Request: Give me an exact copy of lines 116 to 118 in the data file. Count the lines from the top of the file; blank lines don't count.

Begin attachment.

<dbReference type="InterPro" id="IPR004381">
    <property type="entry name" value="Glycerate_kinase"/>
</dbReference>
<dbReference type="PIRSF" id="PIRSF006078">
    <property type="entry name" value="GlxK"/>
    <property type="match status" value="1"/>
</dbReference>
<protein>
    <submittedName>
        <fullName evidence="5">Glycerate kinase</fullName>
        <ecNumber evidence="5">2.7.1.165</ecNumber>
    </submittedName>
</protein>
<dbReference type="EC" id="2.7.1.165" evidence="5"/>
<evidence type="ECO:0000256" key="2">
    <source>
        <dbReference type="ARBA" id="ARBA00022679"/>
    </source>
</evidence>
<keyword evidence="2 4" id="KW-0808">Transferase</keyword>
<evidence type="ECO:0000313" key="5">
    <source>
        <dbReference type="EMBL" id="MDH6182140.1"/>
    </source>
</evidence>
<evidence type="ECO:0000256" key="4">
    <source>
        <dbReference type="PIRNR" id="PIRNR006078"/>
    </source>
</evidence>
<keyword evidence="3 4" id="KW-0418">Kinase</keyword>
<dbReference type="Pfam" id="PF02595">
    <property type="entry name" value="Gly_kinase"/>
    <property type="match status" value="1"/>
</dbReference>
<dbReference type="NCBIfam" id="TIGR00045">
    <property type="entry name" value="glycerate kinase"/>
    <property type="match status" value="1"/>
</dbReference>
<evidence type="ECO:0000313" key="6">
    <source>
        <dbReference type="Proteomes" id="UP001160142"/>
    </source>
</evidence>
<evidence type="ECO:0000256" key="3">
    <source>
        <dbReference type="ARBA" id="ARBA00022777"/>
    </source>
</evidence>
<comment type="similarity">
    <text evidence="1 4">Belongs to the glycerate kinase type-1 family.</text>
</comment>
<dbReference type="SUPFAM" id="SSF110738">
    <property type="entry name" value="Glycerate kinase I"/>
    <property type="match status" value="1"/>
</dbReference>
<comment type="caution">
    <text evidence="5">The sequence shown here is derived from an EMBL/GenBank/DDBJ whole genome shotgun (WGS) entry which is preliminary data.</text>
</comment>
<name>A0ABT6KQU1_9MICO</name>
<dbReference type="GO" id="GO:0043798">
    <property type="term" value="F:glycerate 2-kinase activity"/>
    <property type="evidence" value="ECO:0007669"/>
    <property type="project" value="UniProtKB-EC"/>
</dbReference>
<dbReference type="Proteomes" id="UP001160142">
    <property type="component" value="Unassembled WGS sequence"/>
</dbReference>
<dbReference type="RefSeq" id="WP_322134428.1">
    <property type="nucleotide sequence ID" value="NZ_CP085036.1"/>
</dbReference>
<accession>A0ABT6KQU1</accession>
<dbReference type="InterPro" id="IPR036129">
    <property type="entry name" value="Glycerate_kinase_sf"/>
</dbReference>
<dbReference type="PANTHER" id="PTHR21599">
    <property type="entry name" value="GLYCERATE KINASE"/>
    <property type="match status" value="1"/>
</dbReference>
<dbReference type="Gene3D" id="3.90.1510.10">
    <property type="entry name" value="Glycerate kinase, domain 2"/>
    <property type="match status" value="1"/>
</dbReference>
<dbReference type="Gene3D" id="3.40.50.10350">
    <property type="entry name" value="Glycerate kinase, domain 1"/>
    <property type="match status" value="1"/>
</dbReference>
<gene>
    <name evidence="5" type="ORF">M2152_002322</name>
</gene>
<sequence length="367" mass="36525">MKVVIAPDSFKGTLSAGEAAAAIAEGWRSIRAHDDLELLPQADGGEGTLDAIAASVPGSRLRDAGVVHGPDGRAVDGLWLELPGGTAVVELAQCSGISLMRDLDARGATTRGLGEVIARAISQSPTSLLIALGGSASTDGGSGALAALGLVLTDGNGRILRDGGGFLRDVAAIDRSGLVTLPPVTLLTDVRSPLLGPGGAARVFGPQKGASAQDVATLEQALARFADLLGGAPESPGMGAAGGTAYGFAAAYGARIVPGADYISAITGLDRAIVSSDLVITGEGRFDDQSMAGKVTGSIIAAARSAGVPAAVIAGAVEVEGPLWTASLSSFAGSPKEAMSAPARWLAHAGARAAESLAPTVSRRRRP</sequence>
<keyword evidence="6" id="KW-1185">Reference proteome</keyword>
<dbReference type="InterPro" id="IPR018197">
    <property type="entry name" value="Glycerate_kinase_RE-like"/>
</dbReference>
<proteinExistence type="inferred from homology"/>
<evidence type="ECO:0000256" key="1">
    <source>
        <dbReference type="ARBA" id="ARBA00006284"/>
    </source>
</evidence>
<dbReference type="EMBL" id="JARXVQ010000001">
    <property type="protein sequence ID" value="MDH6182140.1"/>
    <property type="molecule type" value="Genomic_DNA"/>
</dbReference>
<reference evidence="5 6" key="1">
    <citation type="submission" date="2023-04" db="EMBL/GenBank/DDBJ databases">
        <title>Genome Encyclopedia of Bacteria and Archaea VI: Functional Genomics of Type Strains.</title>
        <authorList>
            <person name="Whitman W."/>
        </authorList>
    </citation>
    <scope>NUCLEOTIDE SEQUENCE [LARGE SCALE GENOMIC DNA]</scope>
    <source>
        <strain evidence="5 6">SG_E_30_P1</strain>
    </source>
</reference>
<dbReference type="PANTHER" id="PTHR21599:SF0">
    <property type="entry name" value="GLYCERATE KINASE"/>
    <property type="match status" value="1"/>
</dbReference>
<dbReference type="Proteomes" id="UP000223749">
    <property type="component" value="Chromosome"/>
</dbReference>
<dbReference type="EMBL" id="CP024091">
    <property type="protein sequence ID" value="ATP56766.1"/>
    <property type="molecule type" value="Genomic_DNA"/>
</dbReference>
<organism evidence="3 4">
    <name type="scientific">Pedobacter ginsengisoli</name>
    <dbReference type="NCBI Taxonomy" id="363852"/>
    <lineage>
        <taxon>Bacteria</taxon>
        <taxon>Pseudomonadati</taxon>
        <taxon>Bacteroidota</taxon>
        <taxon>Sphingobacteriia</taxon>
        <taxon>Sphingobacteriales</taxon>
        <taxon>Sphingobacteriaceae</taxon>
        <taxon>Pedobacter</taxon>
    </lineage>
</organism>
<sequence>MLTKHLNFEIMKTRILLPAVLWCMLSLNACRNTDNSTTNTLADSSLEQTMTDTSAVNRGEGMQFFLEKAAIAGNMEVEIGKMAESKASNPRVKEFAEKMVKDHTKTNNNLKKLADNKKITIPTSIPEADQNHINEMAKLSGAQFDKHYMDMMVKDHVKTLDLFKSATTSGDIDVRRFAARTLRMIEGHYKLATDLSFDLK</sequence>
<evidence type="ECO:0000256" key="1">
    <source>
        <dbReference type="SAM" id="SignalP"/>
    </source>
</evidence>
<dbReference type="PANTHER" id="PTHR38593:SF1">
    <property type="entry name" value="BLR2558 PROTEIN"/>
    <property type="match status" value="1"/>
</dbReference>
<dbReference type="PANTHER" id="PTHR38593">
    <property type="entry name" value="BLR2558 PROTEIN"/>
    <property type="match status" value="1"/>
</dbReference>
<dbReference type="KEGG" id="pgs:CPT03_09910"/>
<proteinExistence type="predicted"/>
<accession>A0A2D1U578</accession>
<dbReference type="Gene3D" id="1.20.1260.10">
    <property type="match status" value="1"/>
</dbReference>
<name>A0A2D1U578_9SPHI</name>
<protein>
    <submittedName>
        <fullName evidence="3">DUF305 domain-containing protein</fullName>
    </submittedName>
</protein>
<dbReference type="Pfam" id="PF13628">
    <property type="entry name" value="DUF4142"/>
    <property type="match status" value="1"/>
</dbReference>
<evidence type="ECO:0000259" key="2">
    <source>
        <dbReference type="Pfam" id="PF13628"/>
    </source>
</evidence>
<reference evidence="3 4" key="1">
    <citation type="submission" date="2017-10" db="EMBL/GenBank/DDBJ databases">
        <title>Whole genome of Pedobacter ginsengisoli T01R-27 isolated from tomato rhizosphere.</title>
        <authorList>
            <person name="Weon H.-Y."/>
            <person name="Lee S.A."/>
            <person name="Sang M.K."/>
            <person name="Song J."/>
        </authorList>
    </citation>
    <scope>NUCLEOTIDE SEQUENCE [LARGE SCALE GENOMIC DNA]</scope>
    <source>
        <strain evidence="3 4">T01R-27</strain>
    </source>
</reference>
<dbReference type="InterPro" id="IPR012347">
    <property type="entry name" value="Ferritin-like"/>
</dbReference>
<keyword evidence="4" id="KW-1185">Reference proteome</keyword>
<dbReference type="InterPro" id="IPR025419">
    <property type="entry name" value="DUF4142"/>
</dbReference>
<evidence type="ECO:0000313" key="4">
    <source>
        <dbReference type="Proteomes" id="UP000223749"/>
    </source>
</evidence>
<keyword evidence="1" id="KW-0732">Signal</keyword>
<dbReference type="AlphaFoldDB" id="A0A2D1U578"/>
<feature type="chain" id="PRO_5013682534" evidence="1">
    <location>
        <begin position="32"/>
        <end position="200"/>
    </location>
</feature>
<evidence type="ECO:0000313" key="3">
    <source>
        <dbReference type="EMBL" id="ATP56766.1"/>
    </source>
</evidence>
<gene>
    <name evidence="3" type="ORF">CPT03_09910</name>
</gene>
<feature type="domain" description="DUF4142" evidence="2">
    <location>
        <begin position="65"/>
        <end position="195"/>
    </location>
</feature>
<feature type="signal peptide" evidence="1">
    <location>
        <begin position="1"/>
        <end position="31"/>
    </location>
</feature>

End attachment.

    </source>
</reference>
<dbReference type="PANTHER" id="PTHR21599:SF0">